In other words, integrity means doing what you say you want to do, and not change your stand every time the ground below you shakes.
“The recent events that saw politicians change their stands despite earlier assurances and statutory declarations in support of a position are incomprehensible,” soft-spoken Usha said. “I cannot support a leader without integrity! What is our nation turning into now? How can our leaders sideline their integrity in exchange for power?”
I understood their concerns well. These are students who will one day become leaders of our nation and they wanted to understand what constitutes the higher ground in Malaysia. Integrity had been the buzzword in this class even before the change of government. During our earlier classes, I impressed upon them that no one can justify the use of dubious means to achieve a business or political end. “There is no right way to do a wrong thing!”
“The horse-trading that went on behind the scenes during the fall of our duly elected government surely must count as unethical, the actors lacking integrity,” thoughtful and politically aware Brian Chong chipped in. I smiled. This is ethics, or the lack of it, in action, people. No longer theoretical, but applied and so current.
In his book The Servant of the People, Prof Muel Kaptein of the Rotterdam Business School states that integrity starts when politicians know what their positions entail, because integrity is related to their position. Integrity is acting consistently, not only with what is generally accepted as moral, but primarily with what is ethical, and what honest politicians should do, based on reasonable arguments.
Furthermore, integrity is not just about why a politician acts in a certain way, but also about who the politician is.
Questions about a person’s integrity cast doubt not only on their intentions but also on the source of those intentions, the person’s character. So integrity is about having the right ethical virtues that become visible in a pattern of behaviour.
“Assuming 16th century English philosopher Thomas Hobbes was right, that we follow a social contract where people submit themselves to be ruled by a responsible government, shouldn’t the leaders in government act in a predictable and positive manner?” asked Letitia, the “brain” of the class.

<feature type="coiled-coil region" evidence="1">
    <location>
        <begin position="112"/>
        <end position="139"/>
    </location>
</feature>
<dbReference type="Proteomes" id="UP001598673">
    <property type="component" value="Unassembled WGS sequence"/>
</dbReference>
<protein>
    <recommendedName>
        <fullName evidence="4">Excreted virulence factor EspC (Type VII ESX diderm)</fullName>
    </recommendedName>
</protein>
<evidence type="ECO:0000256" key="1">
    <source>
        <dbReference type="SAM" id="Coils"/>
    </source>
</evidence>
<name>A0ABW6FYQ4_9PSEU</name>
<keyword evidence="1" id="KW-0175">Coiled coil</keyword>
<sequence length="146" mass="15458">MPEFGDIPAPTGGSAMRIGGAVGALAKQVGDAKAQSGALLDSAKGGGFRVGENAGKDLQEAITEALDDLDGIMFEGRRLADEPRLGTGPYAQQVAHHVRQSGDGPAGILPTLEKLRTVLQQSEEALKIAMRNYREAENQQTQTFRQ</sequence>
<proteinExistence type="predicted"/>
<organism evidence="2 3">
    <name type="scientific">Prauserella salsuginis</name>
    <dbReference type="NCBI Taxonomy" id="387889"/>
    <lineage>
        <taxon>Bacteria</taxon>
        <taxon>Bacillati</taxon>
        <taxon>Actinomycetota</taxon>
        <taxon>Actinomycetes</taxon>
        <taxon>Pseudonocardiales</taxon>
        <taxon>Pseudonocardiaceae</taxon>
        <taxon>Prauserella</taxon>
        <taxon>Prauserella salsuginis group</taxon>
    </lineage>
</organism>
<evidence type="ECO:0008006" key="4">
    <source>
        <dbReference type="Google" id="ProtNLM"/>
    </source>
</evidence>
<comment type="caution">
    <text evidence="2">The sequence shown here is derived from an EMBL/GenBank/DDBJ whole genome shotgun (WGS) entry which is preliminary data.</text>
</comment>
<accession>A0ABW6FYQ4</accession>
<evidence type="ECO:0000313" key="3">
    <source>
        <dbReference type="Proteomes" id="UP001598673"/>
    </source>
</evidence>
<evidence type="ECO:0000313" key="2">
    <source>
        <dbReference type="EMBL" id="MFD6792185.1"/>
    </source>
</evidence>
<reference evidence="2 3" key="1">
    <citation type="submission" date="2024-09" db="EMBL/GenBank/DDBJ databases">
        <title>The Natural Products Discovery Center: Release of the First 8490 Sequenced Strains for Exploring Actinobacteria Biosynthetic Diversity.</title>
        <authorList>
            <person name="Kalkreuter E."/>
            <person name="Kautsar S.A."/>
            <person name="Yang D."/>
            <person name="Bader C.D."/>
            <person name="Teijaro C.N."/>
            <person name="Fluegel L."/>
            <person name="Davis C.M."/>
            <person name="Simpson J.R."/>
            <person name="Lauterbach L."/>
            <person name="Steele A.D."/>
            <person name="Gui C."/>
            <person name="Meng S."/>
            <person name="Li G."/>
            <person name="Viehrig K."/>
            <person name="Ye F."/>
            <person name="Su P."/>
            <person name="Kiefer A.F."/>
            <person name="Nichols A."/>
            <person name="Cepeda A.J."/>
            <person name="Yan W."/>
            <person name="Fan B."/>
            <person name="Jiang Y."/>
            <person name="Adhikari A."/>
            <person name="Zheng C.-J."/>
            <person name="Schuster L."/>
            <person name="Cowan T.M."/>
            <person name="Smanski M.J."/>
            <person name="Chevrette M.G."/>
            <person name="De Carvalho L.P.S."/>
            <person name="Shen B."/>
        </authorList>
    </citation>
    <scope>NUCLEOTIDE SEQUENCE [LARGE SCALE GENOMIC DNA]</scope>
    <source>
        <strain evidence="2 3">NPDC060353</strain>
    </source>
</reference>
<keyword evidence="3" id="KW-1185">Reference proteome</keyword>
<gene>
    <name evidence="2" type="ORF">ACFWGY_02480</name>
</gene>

I agreed, adding: “David Long, professor of organisational behaviour at the College of William & Mary, says that there are just three key pillars of a leader’s trustworthiness — and integrity is one of the three. ‘Followers determine how trustworthy a leader is, based on their ability, their benevolence and their integrity,’ he says. ‘Followers are willing to be vulnerable in a good way to leaders they trust, and are more inclined to be satisfied with and committed to them.’”
I wanted to tell them: Primarily, integrity in any workplace, be it parliament or the company, is important as this trait fosters a positive culture. One where there is open communication, good decision-making and a strong moral compass guiding all decisions and actions. Whereas irresponsible behaviour and distrust can make a work environment uncomfortable and tense.
When we demonstrate integrity, we draw others to us because we are trustworthy and dependable. We are principled and can be counted on to behave honourably under any circumstances. In essence, it is when the inner world of our truth, beliefs, ethics, commitments, values and desires aligns with our actions and behaviour in the outer world. Integrity is deep and, I would say, it involves living from the soul. Sadly, we did not see that in the actions of our politicians recently.
As the world grapples with current economic uncertainties, born of self-interest and egotistical acts and a global pandemic, I guess my students wanted clarity; to see national leaders acting more responsibly, with integrity and strong ethics. We are all in agreement that the leaders who live with integrity inspire followers by bringing all of who they are to their work, and the positive effects are felt by everyone around them. It is not surprising, therefore, that in a business organisation and in the august hall of parliament, the leader’s integrity has a huge impact on its culture.
Zakie Shariff is managing partner of Kuber Venture Bhd, a specialist investment company. He is also a director of Universiti Malaysia Pahang.